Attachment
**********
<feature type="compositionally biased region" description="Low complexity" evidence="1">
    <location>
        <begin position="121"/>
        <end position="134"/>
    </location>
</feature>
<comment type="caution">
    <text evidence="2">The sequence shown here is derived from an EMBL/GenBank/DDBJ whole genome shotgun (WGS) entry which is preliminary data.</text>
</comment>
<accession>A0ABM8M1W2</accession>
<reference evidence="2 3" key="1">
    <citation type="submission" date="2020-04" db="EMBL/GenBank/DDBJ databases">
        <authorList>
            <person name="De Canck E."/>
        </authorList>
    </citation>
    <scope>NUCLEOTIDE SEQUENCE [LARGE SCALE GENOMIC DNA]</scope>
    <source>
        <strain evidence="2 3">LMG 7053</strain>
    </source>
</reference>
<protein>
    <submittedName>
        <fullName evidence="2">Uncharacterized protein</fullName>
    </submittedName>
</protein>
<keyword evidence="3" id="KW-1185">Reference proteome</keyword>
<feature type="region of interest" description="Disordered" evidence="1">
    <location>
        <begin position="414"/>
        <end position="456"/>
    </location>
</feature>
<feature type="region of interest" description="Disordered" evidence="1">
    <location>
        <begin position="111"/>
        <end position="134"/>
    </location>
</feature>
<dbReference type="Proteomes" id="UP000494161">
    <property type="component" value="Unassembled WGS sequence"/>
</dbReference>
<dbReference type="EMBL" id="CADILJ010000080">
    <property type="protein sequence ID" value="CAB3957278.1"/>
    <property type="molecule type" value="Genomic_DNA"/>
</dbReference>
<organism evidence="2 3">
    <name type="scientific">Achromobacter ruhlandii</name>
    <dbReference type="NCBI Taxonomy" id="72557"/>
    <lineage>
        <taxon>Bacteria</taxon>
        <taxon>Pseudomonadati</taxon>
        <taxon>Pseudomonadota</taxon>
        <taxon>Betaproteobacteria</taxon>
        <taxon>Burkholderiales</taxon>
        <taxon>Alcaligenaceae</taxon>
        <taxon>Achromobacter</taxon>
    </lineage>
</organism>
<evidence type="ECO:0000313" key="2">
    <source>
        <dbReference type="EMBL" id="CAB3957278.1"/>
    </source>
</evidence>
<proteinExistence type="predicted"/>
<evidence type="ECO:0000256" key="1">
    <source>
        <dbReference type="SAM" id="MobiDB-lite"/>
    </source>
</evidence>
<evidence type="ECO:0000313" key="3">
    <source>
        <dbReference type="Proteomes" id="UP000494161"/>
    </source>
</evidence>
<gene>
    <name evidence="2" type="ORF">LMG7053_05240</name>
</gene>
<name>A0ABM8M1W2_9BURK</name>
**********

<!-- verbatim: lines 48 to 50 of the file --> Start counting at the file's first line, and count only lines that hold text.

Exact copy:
    <name type="scientific">Achromobacter ruhlandii</name>
    <dbReference type="NCBI Taxonomy" id="72557"/>
    <lineage>